Oukaranman translates as a burst of cherry blossom. The word is dynamic, it has energy, but suggests also that this energy, while intense, is short-lived. The energy it refers to is a liminal state, locate between the incipience of the bud and the bare, shrivelled stem that is left when the blossom dies.
What is most interesting about this liminal state is that it doesn’t just apply to cherry blossoms. Liminality is a concept that is found in psychology, psychoanalysis, in the sciences of the mind, where it indicates that a person is caught between two worlds, alienated, with no sense of belonging. They are caught, quite literally, betwixt and between. They are in a suspended state, where their physical self is stable and fixed, but their mind is anything but.
Liminality is a psychological condition, but it is so prevalent that it is not a disorder, but a fact of human existence. It manifests itself not just in the mind, but, arguably, in all human activity, and its effects can be traced across a range of phenomena. Our relationship with the past and the future is a liminal one, as we are forever moving through time. We are always caught between incipience and terminus, moving forward and never quite attaining either. The Buddhist emphasis on mindfulness and the present is just one of the many coping strategies humankind has come up with to make the liminality of human existence tolerable. In terms of history, like time for the individual, human civilisation is balanced precariously between the historical and the modern, already historical and always contemporary. In this regard, it is little wonder that there are languages that have no present tense for the verb to be. How can the present be possible, when it is only ever liminal to start with? Man’s relationship with nature is similarly fraught – where does nature end and civilisation begin? Sigmund Freud tells is there are regular skirmishes between these two opposing forces, along a highly disputed border territory, located firmly in the human mind.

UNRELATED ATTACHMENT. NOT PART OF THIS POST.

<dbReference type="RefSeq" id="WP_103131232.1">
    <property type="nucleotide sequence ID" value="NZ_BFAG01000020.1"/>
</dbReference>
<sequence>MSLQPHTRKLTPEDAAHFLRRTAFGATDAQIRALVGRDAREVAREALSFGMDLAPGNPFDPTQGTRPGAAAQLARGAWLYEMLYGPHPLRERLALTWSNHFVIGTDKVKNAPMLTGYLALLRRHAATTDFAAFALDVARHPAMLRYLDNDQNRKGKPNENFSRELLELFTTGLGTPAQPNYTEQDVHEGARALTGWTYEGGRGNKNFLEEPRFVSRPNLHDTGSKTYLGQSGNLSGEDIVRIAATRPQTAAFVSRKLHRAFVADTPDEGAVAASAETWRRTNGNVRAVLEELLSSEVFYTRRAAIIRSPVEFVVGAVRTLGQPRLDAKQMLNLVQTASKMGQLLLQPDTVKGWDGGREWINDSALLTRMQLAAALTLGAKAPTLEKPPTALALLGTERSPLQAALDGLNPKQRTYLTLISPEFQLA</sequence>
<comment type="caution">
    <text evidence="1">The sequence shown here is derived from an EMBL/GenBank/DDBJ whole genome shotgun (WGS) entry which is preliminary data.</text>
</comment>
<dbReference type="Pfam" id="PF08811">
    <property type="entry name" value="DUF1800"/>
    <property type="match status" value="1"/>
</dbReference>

So it is with the Oukaranman series of images from the photographer Richard Whitehead. Here, we see the temporality of the blossoms set against the interminable infinity of the sky. Incipience, indeed. Beauty caught in a moment, destined to die, within a perpetual frame The immaterial nature of the blossoms themselves is emphasised by the thick black branches of the trees, their flaws underscored by the appearance of a cloud in an otherwise perfect sky. When juxtaposed against the buildings, the road markings and the traffic lights, we have a sense of the tension between man and his need for civilisation, progress, technology, on the one hand, and the relentlessly uncontrollable rhythms of nature on the other. The conflict that lies at the heart of the human psyche, the endless battle between nature and civilisation, writ large in these images.
The photographs that are not concerned with blossoms are no less insightful in their consideration of the liminal state. People queuing to get up a set of steps while others are queuing to come down suggests a logical Geiger-esque impasse that must be negotiated if any of these people are to continue on their way. And while we may look up at the temporal, deathly magnificence of nature, if we cast our eyes in another direction we see cigarette butts in a puddle, and the grubby impermanence of human activity.